We hope you love the products and services we recommend! All of them were independently selected by our editors. Just so you know, BuzzFeed may collect a share of sales or other compensation from the links on this page. Oh, and FYI, prices and rates are accurate as of time of publication.
Credit scores probably aren't your favorite thing to think about. First of all, they can be confusing as heck! But even though dealing with credit scores can honestly suck, we are kinda stuck with them.
So, it's a good idea to keep an eye on yours and do what you can to keep them ~healthy~. There are lots of things you can do to improve your scores, like making student loan payments on time and cutting down credit card debt. But most of these things don't happen overnight.
However, if you're looking for some instant gratification (and aren't we all), you might consider trying Experian Boost to see if it could help quickly raise your score.
I tried Boost myself when it first came out in 2019 and my score bumped up about 10 points in just a couple of minutes, which felt pretty good. To show you how it works, I disconnected the bank account I used when I first signed up for Boost and started fresh.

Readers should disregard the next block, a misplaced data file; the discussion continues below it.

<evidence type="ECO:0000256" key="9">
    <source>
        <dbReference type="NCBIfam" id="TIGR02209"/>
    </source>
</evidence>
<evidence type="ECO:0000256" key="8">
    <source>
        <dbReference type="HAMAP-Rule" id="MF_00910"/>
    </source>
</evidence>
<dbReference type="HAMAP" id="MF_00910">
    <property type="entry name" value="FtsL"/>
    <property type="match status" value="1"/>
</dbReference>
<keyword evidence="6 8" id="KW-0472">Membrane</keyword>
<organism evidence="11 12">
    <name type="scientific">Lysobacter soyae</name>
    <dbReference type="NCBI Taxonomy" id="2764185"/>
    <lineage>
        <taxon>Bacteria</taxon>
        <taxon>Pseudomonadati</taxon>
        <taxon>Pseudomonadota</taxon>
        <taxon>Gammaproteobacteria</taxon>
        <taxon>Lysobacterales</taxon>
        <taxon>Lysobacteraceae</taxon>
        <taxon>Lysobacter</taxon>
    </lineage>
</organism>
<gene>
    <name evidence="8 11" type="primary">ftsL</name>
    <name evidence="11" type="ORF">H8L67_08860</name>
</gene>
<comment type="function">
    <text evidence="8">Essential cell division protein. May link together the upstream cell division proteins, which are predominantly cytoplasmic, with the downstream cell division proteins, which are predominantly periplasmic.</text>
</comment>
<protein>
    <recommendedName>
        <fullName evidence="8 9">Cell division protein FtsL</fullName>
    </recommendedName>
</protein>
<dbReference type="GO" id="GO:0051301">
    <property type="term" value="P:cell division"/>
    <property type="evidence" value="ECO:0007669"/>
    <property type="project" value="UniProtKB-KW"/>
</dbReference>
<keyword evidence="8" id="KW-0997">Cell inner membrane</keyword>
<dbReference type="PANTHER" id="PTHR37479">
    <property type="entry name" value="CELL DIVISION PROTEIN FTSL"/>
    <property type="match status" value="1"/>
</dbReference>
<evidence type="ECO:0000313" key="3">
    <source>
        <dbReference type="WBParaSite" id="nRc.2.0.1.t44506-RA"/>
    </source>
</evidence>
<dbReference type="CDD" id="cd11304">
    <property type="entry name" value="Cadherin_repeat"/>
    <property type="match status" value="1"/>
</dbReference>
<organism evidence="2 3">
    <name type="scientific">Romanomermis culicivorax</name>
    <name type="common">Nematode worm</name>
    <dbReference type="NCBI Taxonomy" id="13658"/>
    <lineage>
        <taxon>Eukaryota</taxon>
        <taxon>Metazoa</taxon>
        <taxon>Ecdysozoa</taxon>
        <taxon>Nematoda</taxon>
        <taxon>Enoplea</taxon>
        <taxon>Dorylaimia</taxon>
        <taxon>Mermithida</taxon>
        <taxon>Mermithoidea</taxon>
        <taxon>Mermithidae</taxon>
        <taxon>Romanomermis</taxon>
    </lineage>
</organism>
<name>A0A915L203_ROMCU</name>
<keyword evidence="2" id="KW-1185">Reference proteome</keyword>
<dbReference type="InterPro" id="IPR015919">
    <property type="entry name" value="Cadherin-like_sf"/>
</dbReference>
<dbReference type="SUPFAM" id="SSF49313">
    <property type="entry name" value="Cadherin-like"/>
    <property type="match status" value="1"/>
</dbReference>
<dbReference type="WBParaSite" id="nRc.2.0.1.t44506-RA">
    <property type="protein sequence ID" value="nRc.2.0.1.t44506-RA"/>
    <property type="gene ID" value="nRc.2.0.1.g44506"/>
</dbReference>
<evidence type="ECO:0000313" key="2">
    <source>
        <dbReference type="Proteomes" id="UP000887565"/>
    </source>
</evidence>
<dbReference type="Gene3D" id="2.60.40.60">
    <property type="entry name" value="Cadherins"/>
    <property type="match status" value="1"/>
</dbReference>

To get going, you'll need an Experian account, which you can make for free. Since I already had one, I just logged in and headed over to the Boost tool.
Next, I connected my bank account and credit card, which was super easy. All I needed to do was log in with the usernames and passwords I use to access my accounts online.
Next, Boost scanned my accounts for on-time monthly bill payments, which took about a minute or two.
And just like that, my credit score went up by 30 points! I honestly wasn't expecting to see such a big lift in my score, so this was a really nice surprise.
Just because it worked for me doesn't mean it'll work for everyone. But if you're looking for ways to raise your credit score, setting up Boost is easy (and free!) so you might want to consider giving it a try.
And once you're signed up with Experian, they'll send you emails when information on your credit report changes (like when you open or close an account) and you can also review your credit report to flag any inaccuracies or errors that might be bringing your credit scores down.